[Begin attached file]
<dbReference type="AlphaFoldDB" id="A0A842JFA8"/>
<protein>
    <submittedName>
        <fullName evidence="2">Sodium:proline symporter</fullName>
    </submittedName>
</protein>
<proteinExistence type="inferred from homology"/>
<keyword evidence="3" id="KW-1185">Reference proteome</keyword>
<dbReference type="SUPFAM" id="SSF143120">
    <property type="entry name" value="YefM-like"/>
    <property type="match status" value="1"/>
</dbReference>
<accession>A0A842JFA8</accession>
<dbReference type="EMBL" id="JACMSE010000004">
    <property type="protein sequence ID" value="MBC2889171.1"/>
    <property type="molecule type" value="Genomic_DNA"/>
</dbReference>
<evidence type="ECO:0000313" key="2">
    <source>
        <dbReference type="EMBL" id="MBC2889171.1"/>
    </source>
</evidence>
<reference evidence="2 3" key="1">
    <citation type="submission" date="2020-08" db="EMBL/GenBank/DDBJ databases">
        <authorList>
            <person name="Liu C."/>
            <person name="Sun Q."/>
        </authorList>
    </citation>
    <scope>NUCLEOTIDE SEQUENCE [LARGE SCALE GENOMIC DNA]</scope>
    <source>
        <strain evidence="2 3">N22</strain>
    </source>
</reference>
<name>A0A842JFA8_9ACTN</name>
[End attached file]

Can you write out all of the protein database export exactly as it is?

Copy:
<dbReference type="AlphaFoldDB" id="A0A842JFA8"/>
<protein>
    <submittedName>
        <fullName evidence="2">Sodium:proline symporter</fullName>
    </submittedName>
</protein>
<proteinExistence type="inferred from homology"/>
<keyword evidence="3" id="KW-1185">Reference proteome</keyword>
<dbReference type="SUPFAM" id="SSF143120">
    <property type="entry name" value="YefM-like"/>
    <property type="match status" value="1"/>
</dbReference>
<accession>A0A842JFA8</accession>
<dbReference type="EMBL" id="JACMSE010000004">
    <property type="protein sequence ID" value="MBC2889171.1"/>
    <property type="molecule type" value="Genomic_DNA"/>
</dbReference>
<evidence type="ECO:0000313" key="2">
    <source>
        <dbReference type="EMBL" id="MBC2889171.1"/>
    </source>
</evidence>
<reference evidence="2 3" key="1">
    <citation type="submission" date="2020-08" db="EMBL/GenBank/DDBJ databases">
        <authorList>
            <person name="Liu C."/>
            <person name="Sun Q."/>
        </authorList>
    </citation>
    <scope>NUCLEOTIDE SEQUENCE [LARGE SCALE GENOMIC DNA]</scope>
    <source>
        <strain evidence="2 3">N22</strain>
    </source>
</reference>
<name>A0A842JFA8_9ACTN</name>